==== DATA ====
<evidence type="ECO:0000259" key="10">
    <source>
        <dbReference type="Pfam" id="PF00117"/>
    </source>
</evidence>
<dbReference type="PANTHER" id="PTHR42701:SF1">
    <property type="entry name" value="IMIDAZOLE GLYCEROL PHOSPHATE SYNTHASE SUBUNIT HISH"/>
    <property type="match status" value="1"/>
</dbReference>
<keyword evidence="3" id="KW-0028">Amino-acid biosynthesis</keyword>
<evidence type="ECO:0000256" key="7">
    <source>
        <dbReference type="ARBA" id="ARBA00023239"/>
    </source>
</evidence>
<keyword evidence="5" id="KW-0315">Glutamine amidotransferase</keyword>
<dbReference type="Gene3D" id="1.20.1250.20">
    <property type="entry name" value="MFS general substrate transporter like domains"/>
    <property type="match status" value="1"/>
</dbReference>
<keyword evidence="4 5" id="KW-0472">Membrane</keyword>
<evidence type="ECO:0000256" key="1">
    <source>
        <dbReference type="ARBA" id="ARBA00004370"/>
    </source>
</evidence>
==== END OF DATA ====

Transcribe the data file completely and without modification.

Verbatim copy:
<evidence type="ECO:0000259" key="10">
    <source>
        <dbReference type="Pfam" id="PF00117"/>
    </source>
</evidence>
<dbReference type="PANTHER" id="PTHR42701:SF1">
    <property type="entry name" value="IMIDAZOLE GLYCEROL PHOSPHATE SYNTHASE SUBUNIT HISH"/>
    <property type="match status" value="1"/>
</dbReference>
<keyword evidence="3" id="KW-0028">Amino-acid biosynthesis</keyword>
<evidence type="ECO:0000256" key="7">
    <source>
        <dbReference type="ARBA" id="ARBA00023239"/>
    </source>
</evidence>
<keyword evidence="5" id="KW-0315">Glutamine amidotransferase</keyword>
<dbReference type="Gene3D" id="1.20.1250.20">
    <property type="entry name" value="MFS general substrate transporter like domains"/>
    <property type="match status" value="1"/>
</dbReference>
<keyword evidence="4 5" id="KW-0472">Membrane</keyword>
<evidence type="ECO:0000256" key="1">
    <source>
        <dbReference type="ARBA" id="ARBA00004370"/>
    </source>
</evidence>